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Smoking Around Pets: How Harmful Is It?

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According to the U.S. Food and Drug Administration, nearly 58 million non-smokers are affected by others’ cigarette smoke. And these non-smokers, including children, may not be the only ones who feel smoke’s second-hand and third-hand effects—smoking around pets can also be harmful.

Pets can inhale and ingest the various chemicals found in cigarette smoke—among them, arsenic, carbon monoxide, formaldehyde, lead, benzene, and nicotine—through the air, licking their fur and coats, and other means. There are steps pet owners and others smoking around animals can take to prevent harmful cigarette smoke, and even vaping liquids, from hurting pets.

The Influence of Smoking on Pets

Pets can be even more susceptible to cigarette smoke’s harmful effects, due to their grooming habits and the likelihood that they are home more than humans, which is especially true for indoor pets. In addition to smoking around dogs and smoking around cats, smoking around other animals can hurt them too. Pets can also ingest harmful chemicals found in cigarettes and their smoke, which include the following:

  • Ammonia
  • Arsenic
  • Benzene
  • Carbon monoxide
  • Formaldehyde
  • Hydrogen cyanide
  • Lead
  • Mercury
  • Nicotine
  • Toluene
  • Uranium-238

Second-Hand and Third-Hand Smoke Around Pets

Pets can breathe in second-hand smoke through their lungs. If smoking around dogs, they can experience sinus problems. Long-nosed dogs are more likely to experience sinus problems than short- or flat-nosed dogs. For the latter type of dogs—including Pugs, Bulldogs, Beagles, and Brittany Spaniels—they have a higher risk of getting lung cancer. With their short noses, they have less defenses to filter smoke’s particles, which instead can go directly to their lungs. 

Studies have also found that cats who live with smokers have a two- to four-times increased risk of developing oral squamous cell carcinoma, an aggressive mouth cancer. If pets eat cigarette butts lying around, they can also contract an illness and eventually die.

Third-hand smoke can fall onto the fur of certain animals that may be kept as pets, including ferrets, rabbits, mice, guinea pigs, hamsters, and chinchillas, in addition to dogs and cats. These pets may also lick their owners’ skin or other clothes that contain chemical particles found in cigarettes.

However, even non-furry animals—such as birds, lizards, turtles, hermit crabs, and even fish—can be affected. These animals can also breath in toxic chemicals found in cigarette smoke. As nicotine is water soluble, it can infect the water in a fish tank and eventually poison the fish. Nicotine can also cause muscle spasms, rigid fins, color loss, and even death in fish. In one experiment, scientists placed the butt of a smoked cigarette into a fish tank that contained two-week old fathead minnows, and 50% of these fish died within 5 days.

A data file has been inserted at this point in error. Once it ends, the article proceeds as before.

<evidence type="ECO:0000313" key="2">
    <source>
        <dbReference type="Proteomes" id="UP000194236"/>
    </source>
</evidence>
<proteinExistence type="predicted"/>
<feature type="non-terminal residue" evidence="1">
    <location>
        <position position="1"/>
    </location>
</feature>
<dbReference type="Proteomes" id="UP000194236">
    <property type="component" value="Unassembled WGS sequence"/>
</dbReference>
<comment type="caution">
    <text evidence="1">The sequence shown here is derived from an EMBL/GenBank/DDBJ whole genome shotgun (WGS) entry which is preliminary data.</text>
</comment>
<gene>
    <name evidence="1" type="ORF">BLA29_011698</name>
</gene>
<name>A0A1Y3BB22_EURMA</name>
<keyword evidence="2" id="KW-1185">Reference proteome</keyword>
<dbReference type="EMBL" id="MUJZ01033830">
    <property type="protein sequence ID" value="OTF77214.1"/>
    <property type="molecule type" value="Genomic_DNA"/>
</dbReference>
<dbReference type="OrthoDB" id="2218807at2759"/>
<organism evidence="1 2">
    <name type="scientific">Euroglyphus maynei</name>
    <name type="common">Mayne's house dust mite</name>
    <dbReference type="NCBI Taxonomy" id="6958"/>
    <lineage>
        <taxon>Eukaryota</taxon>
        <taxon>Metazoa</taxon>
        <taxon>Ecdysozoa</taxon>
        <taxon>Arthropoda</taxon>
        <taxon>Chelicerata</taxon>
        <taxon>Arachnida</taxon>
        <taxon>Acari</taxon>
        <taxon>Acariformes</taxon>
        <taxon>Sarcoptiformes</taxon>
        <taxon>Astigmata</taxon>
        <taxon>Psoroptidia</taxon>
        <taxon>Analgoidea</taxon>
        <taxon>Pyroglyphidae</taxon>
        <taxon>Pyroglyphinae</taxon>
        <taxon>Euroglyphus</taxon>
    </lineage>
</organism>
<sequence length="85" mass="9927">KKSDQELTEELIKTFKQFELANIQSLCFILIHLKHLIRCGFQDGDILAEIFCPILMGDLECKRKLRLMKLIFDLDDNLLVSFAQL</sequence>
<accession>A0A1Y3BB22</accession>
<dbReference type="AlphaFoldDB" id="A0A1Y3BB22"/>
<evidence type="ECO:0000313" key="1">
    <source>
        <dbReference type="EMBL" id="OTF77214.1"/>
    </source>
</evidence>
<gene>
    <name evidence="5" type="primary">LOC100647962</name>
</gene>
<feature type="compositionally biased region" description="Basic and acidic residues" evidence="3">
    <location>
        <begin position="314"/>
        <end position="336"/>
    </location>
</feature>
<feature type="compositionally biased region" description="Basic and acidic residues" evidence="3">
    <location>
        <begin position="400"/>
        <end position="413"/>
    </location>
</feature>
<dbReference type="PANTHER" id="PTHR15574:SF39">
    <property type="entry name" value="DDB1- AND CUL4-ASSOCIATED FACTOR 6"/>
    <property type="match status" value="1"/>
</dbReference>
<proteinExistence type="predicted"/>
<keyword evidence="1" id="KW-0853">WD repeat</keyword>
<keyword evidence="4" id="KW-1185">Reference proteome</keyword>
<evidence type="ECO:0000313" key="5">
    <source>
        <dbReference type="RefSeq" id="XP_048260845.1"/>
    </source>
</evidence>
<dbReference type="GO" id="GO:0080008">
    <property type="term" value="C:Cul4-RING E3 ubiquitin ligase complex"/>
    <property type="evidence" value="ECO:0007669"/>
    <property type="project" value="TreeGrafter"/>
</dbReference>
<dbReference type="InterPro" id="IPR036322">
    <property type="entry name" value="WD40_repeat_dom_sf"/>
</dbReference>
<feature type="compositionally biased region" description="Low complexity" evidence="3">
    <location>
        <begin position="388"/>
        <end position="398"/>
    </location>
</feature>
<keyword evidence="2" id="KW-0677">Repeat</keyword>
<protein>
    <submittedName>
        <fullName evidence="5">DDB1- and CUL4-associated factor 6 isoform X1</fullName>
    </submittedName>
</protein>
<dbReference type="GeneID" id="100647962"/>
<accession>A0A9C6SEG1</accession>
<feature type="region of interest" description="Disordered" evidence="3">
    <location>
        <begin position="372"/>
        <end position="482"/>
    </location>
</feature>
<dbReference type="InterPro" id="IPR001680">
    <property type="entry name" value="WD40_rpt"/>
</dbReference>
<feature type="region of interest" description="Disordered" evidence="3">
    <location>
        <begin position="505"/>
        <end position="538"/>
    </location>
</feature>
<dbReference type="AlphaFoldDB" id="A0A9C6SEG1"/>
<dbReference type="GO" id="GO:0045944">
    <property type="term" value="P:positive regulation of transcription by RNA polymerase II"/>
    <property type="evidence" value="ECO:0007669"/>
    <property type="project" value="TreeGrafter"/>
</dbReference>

Second-Hand and Third-Hand Smoke Around Pets

It is also important for pet owners who do not smoke but may walk their dog or other animal outside to check the area and watch their pet to ensure the pet does not eat any scattered cigarette butts. This can also apply to dog walkers who may not be pet owners themselves.

Vaping and Pets’ Health Risks 

It is not just cigarette smoke that can harm pets. Vaping and the juices from electronic cigarettes and other devices also pose a risk to them. If a pet eats an electronic device’s cartridge and ingests the nicotine from it, the pet can get sick and die.

However, if pet owners vape responsibly, vaping can be significantly less harmful than cigarettes when smoking around animals. In fact, vaping can be up to 95% less harmful than cigarette smoke. Dogs may chase the “smoke” that comes out of vaporous devices, and this often contains propylene glycol. This propylene glycol is found in some dog foods, thus its harmful effects may be minimal to dogs, though this is still a subject of debate. 

However, if vaping around cats, the vegetable glycerin found in many vape liquids and “smoke” can be quite harmful to them, so it is best not to vape directly around cats and blow the “smoke” towards them or in their faces.

Symptoms of Pet Poisoning

As with any toxic substance, cigarettes, their smoke and related chemicals found in them can harm a plethora of pets, including cats, dogs, and even non-furry animals. If one suspects a beloved pet or pet they are watching has ingested nicotine or other harmful chemicals from cigarettes, due to smoking around animals, or an electronic device, they should thoroughly check an animal’s mouth. The person should assess the pet’s gums and tongue to see if anything looks different or potentially harmful. If the gums or tongue turn completely or partially blue, purple, white, dark red, or quite a bright red, the person should seek out immediate medical attention from a veterinarian.

There are other signs and symptoms one should check for to see if a pet has indeed ingested toxins and is at risk of poisoning:

  • Pet does not want to eat or has lost their appetite
  • Higher pulse rate
  • High temperature
  • Vomiting
  • Diarrhea
  • Panting
  • Seizures
  • Lethargy
  • Bloody stool
  • Nosebleeds